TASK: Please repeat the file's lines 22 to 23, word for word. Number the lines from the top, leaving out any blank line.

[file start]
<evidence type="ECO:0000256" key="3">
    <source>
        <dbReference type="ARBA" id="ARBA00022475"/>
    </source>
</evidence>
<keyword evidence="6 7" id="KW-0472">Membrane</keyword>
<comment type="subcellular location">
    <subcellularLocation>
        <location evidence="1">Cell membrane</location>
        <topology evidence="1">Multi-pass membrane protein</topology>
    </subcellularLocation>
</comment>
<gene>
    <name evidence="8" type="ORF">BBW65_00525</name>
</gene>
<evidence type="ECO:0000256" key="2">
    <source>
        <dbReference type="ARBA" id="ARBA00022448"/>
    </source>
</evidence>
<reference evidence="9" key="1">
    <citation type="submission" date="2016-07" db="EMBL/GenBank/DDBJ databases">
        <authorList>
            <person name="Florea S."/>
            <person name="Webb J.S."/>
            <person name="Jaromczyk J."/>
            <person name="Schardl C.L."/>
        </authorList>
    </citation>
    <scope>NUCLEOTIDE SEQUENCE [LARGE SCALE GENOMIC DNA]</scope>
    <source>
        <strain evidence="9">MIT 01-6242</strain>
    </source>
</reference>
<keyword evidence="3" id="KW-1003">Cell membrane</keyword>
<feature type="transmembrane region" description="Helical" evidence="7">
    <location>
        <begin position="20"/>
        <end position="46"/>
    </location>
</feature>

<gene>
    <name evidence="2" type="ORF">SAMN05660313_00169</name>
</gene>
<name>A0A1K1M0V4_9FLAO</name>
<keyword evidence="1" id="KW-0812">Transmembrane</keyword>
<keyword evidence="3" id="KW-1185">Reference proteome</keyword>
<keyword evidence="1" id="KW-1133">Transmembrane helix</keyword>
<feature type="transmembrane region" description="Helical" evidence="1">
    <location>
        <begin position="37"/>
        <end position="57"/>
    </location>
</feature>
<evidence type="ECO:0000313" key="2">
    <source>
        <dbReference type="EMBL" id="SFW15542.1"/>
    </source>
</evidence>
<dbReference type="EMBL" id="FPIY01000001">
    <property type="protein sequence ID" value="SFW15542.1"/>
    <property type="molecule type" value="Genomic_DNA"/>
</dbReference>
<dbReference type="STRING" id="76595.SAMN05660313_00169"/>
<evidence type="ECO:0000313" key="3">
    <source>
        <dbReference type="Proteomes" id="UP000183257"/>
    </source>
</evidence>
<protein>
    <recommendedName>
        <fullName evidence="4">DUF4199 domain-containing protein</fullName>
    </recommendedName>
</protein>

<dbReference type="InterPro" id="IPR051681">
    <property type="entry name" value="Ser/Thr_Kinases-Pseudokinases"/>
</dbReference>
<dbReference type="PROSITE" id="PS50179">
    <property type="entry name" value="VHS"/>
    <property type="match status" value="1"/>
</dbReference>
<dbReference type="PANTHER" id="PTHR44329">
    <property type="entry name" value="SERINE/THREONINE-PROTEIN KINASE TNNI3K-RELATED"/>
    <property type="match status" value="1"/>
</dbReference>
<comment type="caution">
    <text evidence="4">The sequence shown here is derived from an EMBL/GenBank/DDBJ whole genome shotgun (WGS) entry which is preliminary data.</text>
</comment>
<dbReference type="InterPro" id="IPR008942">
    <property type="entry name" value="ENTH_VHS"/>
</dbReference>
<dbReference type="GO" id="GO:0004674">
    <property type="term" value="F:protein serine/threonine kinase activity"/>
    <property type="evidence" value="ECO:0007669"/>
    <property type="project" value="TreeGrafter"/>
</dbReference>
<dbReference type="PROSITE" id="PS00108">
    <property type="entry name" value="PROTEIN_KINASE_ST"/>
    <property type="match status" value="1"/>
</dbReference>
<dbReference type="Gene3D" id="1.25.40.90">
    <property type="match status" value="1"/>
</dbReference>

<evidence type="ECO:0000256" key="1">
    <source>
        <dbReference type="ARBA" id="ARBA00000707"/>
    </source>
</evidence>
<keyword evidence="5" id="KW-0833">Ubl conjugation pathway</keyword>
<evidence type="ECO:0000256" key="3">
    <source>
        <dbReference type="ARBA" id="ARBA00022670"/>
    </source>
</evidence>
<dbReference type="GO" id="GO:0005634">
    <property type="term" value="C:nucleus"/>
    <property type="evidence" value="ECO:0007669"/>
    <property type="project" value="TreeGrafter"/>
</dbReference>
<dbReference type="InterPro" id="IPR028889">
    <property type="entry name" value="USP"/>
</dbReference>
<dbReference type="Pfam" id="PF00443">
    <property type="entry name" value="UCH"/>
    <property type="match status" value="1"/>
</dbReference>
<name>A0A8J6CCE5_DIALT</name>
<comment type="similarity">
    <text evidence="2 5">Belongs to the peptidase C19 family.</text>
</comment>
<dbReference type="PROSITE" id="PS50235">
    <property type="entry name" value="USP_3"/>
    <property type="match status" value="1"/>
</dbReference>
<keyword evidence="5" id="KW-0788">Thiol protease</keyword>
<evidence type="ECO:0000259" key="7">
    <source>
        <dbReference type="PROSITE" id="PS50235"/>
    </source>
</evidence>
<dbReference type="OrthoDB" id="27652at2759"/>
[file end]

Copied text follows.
    <citation type="submission" date="2016-07" db="EMBL/GenBank/DDBJ databases">
        <authorList>